8
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Works fine. Not looking for any specific input.

#include <stdio.h>
#include <stdlib.h>
#define MAX_SIZE 10000


void delete_str(char *s1, char *s2){
    for(int i = 0; *(s1+i) != '\0'; ++i){
        for(int j = 0; *(s2+j) != '\0'; ++j){
            if(*(s1+i) == *(s2+j)){
                for(int n = i; *(s1+n) != '\0'; ++n){
                    *(s1+n) = *(s1+n+1);
                }
                --i;
                break;
            }
        }
    }
}

int main(void){
    char s1[MAX_SIZE];
    char s2[MAX_SIZE];

    puts("Enter s1");
    if(fgets(s1, sizeof(s1), stdin) == NULL){
        puts("Error reading s1");
        exit(EXIT_FAILURE);
    }

    puts("Enter s2");
    if(fgets(s2, sizeof(s2), stdin) == NULL){
        puts("Error reading s2");
        exit(EXIT_FAILURE);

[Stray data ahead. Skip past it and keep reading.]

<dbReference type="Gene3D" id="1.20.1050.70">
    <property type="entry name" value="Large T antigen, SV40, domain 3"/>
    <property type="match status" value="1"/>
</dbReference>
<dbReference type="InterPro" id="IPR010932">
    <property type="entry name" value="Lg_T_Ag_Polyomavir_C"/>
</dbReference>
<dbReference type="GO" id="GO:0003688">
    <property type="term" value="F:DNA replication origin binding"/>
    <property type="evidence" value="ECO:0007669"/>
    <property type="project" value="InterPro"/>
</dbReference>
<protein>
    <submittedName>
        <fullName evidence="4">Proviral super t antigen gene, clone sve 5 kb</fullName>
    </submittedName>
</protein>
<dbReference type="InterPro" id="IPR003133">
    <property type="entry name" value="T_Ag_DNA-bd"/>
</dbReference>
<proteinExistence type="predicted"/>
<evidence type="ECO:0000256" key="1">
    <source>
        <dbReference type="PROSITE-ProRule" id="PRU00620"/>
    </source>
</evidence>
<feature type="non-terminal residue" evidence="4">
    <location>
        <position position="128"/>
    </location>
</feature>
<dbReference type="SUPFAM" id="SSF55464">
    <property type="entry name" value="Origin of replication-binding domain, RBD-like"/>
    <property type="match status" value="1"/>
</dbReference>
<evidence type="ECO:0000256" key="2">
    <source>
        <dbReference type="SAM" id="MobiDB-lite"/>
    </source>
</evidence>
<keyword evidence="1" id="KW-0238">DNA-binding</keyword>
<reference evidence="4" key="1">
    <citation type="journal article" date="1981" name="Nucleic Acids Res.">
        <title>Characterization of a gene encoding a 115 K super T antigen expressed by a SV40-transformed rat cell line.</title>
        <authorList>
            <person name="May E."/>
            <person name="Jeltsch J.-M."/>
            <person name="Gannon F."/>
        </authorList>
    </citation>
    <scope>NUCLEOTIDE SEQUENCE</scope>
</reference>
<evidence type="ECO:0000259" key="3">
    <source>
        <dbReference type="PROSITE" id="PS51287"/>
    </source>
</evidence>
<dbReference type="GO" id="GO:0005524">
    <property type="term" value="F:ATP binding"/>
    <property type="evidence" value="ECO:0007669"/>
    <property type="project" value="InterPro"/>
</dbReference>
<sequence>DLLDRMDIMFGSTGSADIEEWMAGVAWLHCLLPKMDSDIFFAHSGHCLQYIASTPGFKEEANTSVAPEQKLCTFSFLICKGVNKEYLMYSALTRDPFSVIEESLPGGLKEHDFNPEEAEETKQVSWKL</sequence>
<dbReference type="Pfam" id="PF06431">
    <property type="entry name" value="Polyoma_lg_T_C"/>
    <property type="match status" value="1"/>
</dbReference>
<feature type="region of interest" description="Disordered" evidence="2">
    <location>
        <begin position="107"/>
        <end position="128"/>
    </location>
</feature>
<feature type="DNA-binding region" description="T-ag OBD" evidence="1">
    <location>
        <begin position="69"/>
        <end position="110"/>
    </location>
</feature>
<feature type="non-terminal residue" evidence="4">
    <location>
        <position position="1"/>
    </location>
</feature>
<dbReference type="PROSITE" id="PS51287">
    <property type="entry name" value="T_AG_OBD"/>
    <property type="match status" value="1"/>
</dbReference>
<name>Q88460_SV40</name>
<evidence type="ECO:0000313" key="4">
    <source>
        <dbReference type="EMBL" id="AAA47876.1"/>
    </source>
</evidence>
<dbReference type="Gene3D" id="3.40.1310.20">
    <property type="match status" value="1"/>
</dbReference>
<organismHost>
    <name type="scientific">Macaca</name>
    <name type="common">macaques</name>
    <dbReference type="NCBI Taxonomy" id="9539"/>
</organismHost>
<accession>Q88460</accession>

}

    delete_str(s1, s2);

    printf("%s", s1);

    return 0;
}
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12
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This compiles cleanly with no warnings, so a positive there.

You may find it easier to use command-line input rather than fgets() for the following reasons:

  1. You don't need to decide on a maximum input size in advance
  2. You can have any character (including newline) in your strings

On the flip side, you do have to be able to write the strings as single arguments; you'll have to be comfortable with your shell's quoting and character escapes.

I would re-write the main() like this:

int main(int argc, char **argv)
{
    if (argc != 3) {
        fprintf(stderr, "Usage: %s string chars-to-delete\n", argv[0]);